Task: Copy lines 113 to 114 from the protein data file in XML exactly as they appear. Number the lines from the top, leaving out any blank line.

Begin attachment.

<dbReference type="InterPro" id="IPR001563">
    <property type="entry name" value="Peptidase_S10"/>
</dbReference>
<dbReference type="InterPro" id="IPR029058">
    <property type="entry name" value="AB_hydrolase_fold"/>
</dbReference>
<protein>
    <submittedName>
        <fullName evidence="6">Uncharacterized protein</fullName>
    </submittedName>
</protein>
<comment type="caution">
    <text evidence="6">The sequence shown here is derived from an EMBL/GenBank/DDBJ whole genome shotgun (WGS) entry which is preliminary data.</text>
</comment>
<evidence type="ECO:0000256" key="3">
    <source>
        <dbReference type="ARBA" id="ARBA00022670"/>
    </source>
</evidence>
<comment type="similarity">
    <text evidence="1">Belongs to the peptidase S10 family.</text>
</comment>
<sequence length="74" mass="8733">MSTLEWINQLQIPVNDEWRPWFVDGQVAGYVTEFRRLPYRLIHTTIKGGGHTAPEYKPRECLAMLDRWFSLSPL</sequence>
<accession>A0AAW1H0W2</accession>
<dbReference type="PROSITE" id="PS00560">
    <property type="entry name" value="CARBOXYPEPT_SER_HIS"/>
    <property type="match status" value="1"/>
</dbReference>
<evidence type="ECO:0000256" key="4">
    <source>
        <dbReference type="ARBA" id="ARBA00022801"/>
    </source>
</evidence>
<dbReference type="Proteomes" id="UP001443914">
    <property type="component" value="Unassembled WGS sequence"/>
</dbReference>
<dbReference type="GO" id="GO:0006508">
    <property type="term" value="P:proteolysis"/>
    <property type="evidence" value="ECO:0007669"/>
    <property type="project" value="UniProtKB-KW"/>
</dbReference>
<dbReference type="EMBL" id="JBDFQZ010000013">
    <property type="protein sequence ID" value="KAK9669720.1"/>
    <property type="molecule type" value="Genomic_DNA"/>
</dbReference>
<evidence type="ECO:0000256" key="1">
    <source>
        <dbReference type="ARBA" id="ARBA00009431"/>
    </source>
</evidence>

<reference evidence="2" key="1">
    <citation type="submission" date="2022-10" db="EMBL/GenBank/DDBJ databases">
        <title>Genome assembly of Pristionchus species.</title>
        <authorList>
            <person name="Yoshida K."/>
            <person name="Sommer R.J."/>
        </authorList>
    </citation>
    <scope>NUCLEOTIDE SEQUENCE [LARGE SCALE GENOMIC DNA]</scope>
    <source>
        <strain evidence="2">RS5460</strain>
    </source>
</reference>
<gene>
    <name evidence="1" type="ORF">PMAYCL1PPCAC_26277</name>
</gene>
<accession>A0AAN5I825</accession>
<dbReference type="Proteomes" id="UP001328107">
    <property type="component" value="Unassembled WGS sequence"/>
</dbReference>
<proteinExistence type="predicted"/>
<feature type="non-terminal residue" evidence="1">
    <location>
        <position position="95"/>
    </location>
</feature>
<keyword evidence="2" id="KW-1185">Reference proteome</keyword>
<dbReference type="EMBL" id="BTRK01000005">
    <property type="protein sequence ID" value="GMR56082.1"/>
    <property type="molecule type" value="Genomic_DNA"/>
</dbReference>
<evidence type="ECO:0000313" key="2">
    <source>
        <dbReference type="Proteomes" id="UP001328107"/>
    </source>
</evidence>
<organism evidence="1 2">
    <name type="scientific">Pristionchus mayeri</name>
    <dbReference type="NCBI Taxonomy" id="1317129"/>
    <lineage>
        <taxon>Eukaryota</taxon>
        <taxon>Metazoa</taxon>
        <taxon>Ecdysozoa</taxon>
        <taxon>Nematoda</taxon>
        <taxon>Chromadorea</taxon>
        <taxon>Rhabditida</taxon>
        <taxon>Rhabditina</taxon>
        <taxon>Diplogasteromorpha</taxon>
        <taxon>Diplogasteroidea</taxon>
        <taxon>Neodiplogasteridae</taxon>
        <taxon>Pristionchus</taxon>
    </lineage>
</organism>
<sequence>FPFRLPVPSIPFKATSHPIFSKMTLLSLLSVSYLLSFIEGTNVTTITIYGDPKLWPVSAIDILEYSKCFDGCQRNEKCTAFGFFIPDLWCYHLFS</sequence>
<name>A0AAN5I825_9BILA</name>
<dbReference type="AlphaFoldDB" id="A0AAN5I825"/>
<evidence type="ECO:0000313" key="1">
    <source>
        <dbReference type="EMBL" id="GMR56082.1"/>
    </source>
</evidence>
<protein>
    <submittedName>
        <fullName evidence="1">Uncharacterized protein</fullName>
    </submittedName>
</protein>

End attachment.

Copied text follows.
    <submittedName>
        <fullName evidence="1">Uncharacterized protein</fullName>